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- The US Treasury wants to ban the term “shadow banking,” even though it is used widely in the financial industry and among regulators. Shadow banks range from hedge funds to private-equity firms and are bank-like but not overseen by bank regulators. Some fear they could cause the next financial crisis. Many of Donald Trump’s advisers, including Treasury Secretary Steven Mnuchin and the National Economic Council head, Gary Cohn, have worked in shadow banks. And Trump’s pick for Federal Reserve chair, Jerome Powell, is a former private-equity executive.
This is a weird one: Treasury Secretary Steven Mnuchin, a former Goldman Sachs banker and hedge fund manager, wants to ban the widely used term “shadow banking.”
First coined by the former Pimco economist Paul McCulley, the term refers to a wide swath of financial activities that occur at firms that are not commercial, deposit-taking banks. Because the behavior of such entities, which include hedge funds and private-equity firms, is bank-like but not overseen by bank regulators, many experts worry the sector could become the next candidate for a financial crisis now that rules on actual banks have been tightened.
Before the financial crisis, investment banks like Goldman Sachs and Morgan Stanley – not to mention Lehman Brothers and Bear Stearns – were shadow banks themselves, which is a big reason regulators missed their most egregious financial misdealings. But those firms were forced to adopt commercial-banking charters to receive taxpayer bailouts during the 2008 meltdown.
Now, in a downright Orwellian move, the Treasury has issued a report saying that despite its widespread use among both industry participants and regulators, the term “shadow banking” should be gotten rid of. The report was authored by Mnuchin, a former hedge fund exec, and Craig Phillips, a counselor to the Treasury secretary who previously was a top executive at the fund giant BlackRock, one of the firms that are often referred to as shadow banks.
“Treasury prefers to transition to a different term, ‘market based finance,'” the report said. “Applying the term ‘shadow banking’ to registered investment companies is particularly inappropriate as the word ‘shadow’ could be interpreted as implying insufficient regulatory oversight, or disclosure.”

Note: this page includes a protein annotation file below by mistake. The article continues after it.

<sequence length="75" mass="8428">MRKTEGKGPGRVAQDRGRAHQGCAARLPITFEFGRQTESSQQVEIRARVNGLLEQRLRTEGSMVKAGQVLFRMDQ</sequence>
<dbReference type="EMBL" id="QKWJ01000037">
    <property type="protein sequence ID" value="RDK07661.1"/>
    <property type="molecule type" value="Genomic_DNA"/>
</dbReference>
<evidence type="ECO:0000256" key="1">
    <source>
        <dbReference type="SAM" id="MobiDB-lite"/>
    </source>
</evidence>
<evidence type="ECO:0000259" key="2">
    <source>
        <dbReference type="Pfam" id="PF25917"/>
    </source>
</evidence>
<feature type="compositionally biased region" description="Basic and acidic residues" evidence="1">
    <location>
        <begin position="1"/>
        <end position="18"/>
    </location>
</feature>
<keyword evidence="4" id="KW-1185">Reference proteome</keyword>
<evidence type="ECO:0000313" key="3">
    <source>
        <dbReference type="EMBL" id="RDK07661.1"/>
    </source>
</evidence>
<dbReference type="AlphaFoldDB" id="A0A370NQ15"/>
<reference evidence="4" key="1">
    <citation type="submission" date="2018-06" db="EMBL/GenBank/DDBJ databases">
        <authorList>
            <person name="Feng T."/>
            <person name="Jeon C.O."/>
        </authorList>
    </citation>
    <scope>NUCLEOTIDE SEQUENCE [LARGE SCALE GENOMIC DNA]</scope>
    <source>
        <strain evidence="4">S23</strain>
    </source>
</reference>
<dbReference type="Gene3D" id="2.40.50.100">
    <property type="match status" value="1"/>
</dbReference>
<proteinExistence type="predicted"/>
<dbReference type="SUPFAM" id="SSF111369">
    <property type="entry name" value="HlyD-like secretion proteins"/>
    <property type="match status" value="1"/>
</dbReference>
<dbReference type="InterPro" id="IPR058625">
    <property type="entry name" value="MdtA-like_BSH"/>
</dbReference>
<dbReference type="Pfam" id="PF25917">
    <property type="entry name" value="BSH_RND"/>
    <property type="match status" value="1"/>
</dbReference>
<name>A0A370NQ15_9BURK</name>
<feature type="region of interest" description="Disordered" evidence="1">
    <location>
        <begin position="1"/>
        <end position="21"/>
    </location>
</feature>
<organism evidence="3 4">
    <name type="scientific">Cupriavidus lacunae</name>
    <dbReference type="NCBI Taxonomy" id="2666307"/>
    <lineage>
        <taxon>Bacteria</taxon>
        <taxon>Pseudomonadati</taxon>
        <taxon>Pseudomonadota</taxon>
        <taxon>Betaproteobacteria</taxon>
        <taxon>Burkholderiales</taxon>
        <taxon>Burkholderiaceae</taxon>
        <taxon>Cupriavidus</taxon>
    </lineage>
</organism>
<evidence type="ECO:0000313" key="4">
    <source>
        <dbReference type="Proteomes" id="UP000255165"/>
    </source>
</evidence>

That’s sort of the point – many of these entities are regulated in a loose sense, and their registration and reporting requirements are minimal, unlike those of actual banks and other mainstream financial institutions.
In a recent New York Times Q&A, McCulley was asked about the Treasury’s proposed change.
“A fiery run on the shadow bank Lehman Brothers triggered the financial crisis,” he said. “Our government had no choice but to rescue, then transform, Lehman’s too-big-to-fail shadow bank brethren into conventional banks, with access to the government’s safety nets.”
But that access came at the cost of “the same regulatory restrictions as conventional banks, reducing the fun and profitability of their shadow banking game.”
As memories of the crisis fade, McCulley fears that President Donald Trump’s effort to re-deregulate the financial system could take it back to its precrisis state of fragility.
“I don’t worry about efforts to take the term shadow banking out of the lexicon. I actually use the term ‘market-based finance’ myself frequently,” McCulley said.
“I do worry, however, about what the erase-it effort represents: a cyclical turn to regulators once again being enthralled along with captured by the regulated.”
Trump ran for president on an anti-Wall Street platform but quickly surrounded himself with bankers, including Gary Cohn, the former Goldman Sachs president who is now head of the National Economic Council. And Trump’s pick for Federal Reserve chair is a former private-equity executive, the current Fed board governor Jerome Powell.